March 25, 2013

Modeling Excellence Series #8

In the last post (#7), I wrote this:  So just how do you model using Meta-States?  The answer lies in detecting and identifying the meta-levels that a person has reflexively brought to themselves that now qualifies their experience and operates as a frame to their experience.  What this means is that as you and I access another thought-and-feeling about our first state, that second state operates dynamically to do several things-

  • It brings another mind-body state to it and so adds qualities or qualifies the first.
  • It sets the cognitive ideas within that state as the frame for the first.
  • It puts the first as a member of a class, the “class” being the classification that the second one creates.

I then addressed the first two bullet points and suggested that in modeling, exploring the meta-stating or self-reflexivity process will enable you to model out how the person has qualified or added the qualities he or she did to an experience.  And I suggested that when you model, within every meta-state that you detect there’s going to be a whole world of the so-called “logical levels” there-beliefs, values, identities, intentions, permissions, memories, imaginations, expectations, etc.

I think of this meta-level modeling as knocking on the expert’s door and asking to come in and then when in, standing in awe of the dynamic complexity that’s within the meta-level.  The metaphor that really appeals to me is that of a hologram.  If the experience is like a hologram, then within any part of it is the whole.  So when I explore the meta-state that’s qualifying the experience I can ask about the person believes about it, values in it, identifies with it, anticipates, expects, forbids, permits, understands, knows, means, and so on.

By meta-stating joy to the state or experience of learning and creating the simple meta-state of joyful learning, the joy has become the frame of meaning for learning.  That is, “learning” is now a member of the class of activities that is labeled “joyful” or “fun.”  What’s fun for you? Learning, yes, definitely learning.  What does learning mean?  One thing it means is fun.  It is in that category.

But it is not so simple as that.  So ask, “What other category is learning in?”  “How else do you classify it?”  “Oh, self-improvement, growth, development, professionalism, etc.”  Ah, there’s been lots of meta-stating here about learning!  Now you can ask about the rich interplay of these states and classifications.  “Is self-improvement also a member of the category of joy?”  “Is personal development also joyful?”  If you then ask, “And what do you believe about that?” you move up yet another level to see how it is next classified.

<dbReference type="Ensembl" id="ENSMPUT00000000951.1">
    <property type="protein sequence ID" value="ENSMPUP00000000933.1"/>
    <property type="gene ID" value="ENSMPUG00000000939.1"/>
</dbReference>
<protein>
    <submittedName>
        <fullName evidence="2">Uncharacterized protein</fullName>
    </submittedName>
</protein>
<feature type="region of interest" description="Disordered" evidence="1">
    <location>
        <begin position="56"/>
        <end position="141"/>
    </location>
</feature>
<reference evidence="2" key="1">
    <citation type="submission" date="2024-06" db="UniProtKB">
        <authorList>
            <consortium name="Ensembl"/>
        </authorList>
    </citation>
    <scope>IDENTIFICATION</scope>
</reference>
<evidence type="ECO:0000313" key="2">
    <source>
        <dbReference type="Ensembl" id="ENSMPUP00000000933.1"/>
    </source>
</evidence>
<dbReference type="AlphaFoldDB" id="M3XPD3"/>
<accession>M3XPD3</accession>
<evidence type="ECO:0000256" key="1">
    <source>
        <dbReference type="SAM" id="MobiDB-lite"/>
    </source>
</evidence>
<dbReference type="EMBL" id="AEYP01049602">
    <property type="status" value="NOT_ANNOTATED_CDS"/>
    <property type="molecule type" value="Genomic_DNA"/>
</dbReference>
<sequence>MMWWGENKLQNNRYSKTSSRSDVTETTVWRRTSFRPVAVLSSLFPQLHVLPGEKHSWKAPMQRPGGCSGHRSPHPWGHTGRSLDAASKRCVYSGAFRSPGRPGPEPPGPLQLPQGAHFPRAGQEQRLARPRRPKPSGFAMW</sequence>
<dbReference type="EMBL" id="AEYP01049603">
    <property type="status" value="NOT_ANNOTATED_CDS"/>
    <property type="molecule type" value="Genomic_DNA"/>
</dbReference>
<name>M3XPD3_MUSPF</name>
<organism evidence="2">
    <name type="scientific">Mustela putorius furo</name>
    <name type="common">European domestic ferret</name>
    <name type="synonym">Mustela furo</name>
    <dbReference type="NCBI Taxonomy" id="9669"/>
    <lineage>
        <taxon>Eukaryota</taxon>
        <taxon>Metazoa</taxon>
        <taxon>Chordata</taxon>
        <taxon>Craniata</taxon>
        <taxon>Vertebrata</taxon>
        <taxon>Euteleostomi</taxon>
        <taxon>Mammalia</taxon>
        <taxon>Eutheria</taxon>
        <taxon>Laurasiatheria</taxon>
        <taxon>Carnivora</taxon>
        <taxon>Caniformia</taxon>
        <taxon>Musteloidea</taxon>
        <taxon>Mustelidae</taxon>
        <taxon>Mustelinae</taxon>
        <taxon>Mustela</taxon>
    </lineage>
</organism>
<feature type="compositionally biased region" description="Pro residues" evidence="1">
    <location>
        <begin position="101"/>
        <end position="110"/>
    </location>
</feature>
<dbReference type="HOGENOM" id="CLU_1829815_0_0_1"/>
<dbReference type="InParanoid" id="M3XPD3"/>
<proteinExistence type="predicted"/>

Now these classifications are part of how the higher levels of your mind sort things out, understand things, and creates your knowledge base.  They reflect the level of category making.  And strangely enough, you and I as human beings can have category problems.  Really?  How is that?

Well, if you create categories that box you in, limit your choices, and/or that creates pain and distress for yourself- and you have lots of members in those categories, you could really make your life a living hell.

  • Failure: Do you have a category in your mind of “failure?”  If so, what are the things that for you are members of that class?  Making a mistake?  Saying something wrong?  Sending out a report with typographical errors? Not being flawless?
  • Embarrassment:  Do you have a category for “embarrassment?” What’s are the members of that class?  I know people who are so skilled at embarrassment, they experience it dozens of times a day.  How do they do that?  They have so many experiences that are members of that class.
  • Moments of ecstasy: Do you have this category?  How many everyday things “count” for this?  Smelling a rose, seeing a sunset, warming shaking someone’s hand, saying something that validates someone … what?
  • Commitment to your development of excellence: Do you have this category?  What are your “members” of this class?

When I model, these are some of the things I want to know about.  What are the categories of the person’s mind?  How does the person classify things? This is a key aspect of meaning-making and so fits into the Meaning Matrix (using the Matrix Model) and if you ignore this, you won’t be modeling as fully as you can.

When I was modeling resilience, one of the first categories I heard in several people was a meta-state and meta-state belief.  It went: “I will get through this.  This is temporary.”  In my notes, I wrote down. Classification: Set-backs are Temporary.   Is that a belief?  Yes, of course.  Is that a value?  Yes, of course.  Is that an identity?  If you want it to be!  As a meta-state of “patience” this belief, value, identity, permission, understanding, meaning, frame, etc. is a hologram of a very powerful resource.

Another category I discovered in people with highly effective resilience was: “I’ll be back!” a lot of them anchored that with Arnold Schwarzenegger’s voice from the Terminator and other movies.  This created the meta-state of commitment, persistence, and/or determination.  The set-back was a member of the class of “Living my Vision and Values.” And just because something interrupted me now doesn’t it that’s my future.  My future is Living my Vision and Values.

To meta-state is to classify and that means framing and reframing and outframing- all of which lie at the heart of modeling.

L. Michael Hall, Ph.D.